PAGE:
High yield bonds came into their own in the 1980’s and have become ever more important to the functioning of the economy. They are often referred to as ‘Junk Bonds’ because they are bonds of lower quality. Investors are attracted to them for the higher yields offered over treasury and investment grade corporate yields. As Wyckoffians we watch Junk Bonds because they offer a richness of information about the state of the economy and the risk appetite of investors for bonds and stocks. Let’s look at the current state of the Junk Bond market to see if there are any useful messages now.
Since early 2016, High-yield bonds have had a robust bull run. The Relative Strength Line (RS) has been climbing at the same time. This RS line is constructed by comparing the SPDR Barclays High-Yield Bond ETF (JNK) to the iShares 20+ Year Treasury Bond ETF (TLT). By comparing low-quality bond prices to high-quality bond prices, we can make some inferences about the bond market and the economy. When the RS line is rising, Junk is outperforming Quality bonds. This generally means yield spreads are narrowing. Investors are willing to pay more for lower quality debt, which is a sign of improving confidence in the economy and the stock market. When the RS line is falling, these spreads are widening. This indicates bond buyers are seeking quality and shunning the higher risk bonds. Confidence is falling.
When prices rise, yields are falling. When Relative Strength is rising, yield spreads are generally falling. In 2013-2014 during the rally in the price of JNK, the RS line topped and turned down (yellow box). A classic divergence. The result was a 2-year RS and price downtrend. A trendless and volatile period emerged for the stock market during this weakness in the high yield bond market. Confidence was waning. The current uptrend began in 2016 and has enjoyed a rise in prices (falling yields) and a lift in Relative Strength (narrowing spreads). The best of both worlds for lower quality bonds. A divergence is forming now as RS is stalled while prices continue to rise. The Stride of the uptrend (since the 2016 start) has also been broken (on a surge of volume). Is this the end of bond market leadership for the High-Yield sector?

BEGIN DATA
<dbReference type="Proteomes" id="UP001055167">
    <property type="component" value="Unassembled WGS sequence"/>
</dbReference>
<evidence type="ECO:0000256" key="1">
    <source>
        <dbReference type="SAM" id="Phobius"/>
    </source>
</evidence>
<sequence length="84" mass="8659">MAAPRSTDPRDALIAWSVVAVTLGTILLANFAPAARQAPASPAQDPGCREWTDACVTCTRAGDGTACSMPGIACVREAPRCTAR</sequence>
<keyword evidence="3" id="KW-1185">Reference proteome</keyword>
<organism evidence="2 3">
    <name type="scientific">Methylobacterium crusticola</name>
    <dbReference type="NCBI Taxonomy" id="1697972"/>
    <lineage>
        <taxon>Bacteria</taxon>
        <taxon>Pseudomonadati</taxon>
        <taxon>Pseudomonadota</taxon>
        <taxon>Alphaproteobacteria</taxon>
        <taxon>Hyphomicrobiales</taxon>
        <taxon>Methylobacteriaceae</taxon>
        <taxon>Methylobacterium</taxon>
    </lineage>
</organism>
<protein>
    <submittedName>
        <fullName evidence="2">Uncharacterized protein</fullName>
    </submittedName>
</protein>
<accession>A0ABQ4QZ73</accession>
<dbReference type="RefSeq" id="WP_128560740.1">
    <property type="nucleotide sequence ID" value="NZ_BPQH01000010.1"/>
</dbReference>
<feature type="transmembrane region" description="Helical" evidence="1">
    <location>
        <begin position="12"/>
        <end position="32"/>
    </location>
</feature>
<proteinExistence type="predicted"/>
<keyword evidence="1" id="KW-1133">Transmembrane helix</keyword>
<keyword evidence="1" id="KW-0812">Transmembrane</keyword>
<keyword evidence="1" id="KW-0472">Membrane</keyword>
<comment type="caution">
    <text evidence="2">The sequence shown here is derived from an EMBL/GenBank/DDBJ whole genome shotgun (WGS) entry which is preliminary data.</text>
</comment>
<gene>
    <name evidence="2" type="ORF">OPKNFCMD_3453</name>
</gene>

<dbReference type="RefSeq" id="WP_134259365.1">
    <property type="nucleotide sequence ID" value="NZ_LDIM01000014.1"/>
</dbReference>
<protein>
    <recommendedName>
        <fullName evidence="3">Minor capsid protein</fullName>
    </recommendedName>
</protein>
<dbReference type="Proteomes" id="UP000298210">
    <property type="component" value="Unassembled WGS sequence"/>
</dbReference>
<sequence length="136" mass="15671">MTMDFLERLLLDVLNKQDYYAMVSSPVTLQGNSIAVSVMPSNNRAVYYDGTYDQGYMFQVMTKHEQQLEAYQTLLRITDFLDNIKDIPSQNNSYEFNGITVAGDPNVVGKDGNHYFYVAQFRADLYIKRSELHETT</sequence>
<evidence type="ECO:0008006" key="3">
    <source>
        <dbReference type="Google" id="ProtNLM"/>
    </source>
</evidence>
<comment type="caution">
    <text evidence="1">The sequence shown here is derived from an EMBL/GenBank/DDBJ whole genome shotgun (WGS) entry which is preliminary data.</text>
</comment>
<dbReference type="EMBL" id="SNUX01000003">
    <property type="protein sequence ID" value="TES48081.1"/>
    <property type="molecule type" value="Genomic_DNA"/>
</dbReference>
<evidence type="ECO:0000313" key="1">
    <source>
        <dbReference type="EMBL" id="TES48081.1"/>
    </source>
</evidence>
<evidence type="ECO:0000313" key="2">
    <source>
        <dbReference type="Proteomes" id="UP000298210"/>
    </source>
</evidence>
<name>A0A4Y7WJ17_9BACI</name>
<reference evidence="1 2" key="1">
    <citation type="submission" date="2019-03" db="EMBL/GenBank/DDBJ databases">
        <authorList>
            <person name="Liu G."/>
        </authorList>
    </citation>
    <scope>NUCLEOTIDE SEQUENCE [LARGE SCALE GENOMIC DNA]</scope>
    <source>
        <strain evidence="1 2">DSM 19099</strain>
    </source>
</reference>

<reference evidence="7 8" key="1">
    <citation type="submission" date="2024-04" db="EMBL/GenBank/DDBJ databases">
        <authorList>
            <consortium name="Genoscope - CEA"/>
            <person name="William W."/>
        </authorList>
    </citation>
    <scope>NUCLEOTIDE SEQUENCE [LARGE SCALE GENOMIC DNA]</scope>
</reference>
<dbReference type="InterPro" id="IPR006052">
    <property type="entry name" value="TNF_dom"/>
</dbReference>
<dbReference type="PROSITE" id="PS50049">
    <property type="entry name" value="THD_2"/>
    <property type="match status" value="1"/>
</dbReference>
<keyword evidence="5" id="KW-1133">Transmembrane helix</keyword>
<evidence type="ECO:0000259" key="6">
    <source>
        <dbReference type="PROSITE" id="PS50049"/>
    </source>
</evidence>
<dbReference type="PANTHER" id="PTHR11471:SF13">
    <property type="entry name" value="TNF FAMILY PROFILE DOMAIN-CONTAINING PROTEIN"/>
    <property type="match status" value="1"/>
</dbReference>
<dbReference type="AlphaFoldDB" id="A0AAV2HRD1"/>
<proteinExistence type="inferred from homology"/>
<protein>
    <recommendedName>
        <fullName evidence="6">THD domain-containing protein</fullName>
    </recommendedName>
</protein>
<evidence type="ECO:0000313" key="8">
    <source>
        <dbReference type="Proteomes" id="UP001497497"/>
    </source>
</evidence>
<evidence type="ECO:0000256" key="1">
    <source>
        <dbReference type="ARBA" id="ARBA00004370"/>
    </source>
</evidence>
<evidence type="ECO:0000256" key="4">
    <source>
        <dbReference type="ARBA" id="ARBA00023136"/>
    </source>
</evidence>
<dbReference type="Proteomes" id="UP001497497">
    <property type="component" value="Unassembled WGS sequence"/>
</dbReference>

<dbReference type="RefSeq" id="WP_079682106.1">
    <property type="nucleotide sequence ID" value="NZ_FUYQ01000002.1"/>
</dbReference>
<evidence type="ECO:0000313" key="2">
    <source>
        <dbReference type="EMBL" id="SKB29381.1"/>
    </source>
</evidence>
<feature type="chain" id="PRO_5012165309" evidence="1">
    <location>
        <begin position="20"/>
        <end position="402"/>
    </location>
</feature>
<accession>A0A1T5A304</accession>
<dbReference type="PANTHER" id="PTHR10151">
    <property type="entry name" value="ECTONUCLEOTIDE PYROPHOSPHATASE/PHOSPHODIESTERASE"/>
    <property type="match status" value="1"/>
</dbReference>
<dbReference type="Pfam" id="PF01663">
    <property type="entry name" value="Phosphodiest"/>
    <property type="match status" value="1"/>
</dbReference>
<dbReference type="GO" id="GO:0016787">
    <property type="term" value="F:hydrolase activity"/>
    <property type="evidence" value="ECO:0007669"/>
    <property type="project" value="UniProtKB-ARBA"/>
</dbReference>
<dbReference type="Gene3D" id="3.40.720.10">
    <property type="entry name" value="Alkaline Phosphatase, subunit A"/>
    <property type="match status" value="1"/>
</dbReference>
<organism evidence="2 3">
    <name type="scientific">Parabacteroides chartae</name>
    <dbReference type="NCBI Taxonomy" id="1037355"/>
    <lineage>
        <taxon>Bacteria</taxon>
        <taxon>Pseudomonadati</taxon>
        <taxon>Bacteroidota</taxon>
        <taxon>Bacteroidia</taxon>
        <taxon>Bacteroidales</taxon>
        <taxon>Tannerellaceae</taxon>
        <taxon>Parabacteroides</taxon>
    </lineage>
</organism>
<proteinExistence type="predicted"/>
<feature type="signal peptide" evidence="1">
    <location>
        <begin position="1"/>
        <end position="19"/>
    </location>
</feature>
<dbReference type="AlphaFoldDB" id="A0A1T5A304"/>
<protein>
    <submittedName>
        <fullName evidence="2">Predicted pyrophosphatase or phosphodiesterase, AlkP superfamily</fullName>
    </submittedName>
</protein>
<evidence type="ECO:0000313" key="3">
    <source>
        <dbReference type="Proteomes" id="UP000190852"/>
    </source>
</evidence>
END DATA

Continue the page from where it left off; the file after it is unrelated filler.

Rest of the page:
Zooming into the daily view, after a persistent advance in JNK, a mini-climax (price gap up) forms. An abrupt ‘change of character’ follows with a steady string of declining days in March. The March 1st Buying Climax coincides with the climax in the S&P 500 (and other indexes). Resistance forms at the Climax (BCLX) peak and Support at the Automatic Reaction (AR) low. We make note of the surge of volume on the AR decline, Supply is clearly present. The subsequent rally Upthrusts (UT) the BCLX. But suddenly, in one day, weakness puts JNK back to the Resistance Line. A range bound market would mean an attempt to return to Support. If JNK does try to return to Support, a study of the volume will be informative. Further high volume on the drop would signal emerging Supply. Low and diminishing volume would suggest Reaccumulation is forming and higher prices are possible. A range bound market is expected after such a stellar run upward by JNK. Weeks and months could unfold before this market reveals its intentions.
Relative Strength is such a useful tool, particularly when combined with the Wyckoff Method. Stockcharts.com has provided a powerful platform for doing these RS studies. This bond study is one of my favorite RS relationships and I follow it regularly. At stockcharts.com we are very fortune to have two masters of these RS (intermarket) relationships: John Murphy and Martin Pring. Study their posts for many additional RS combinations. Then see if you can apply Wyckoff to some of them.
All the Best,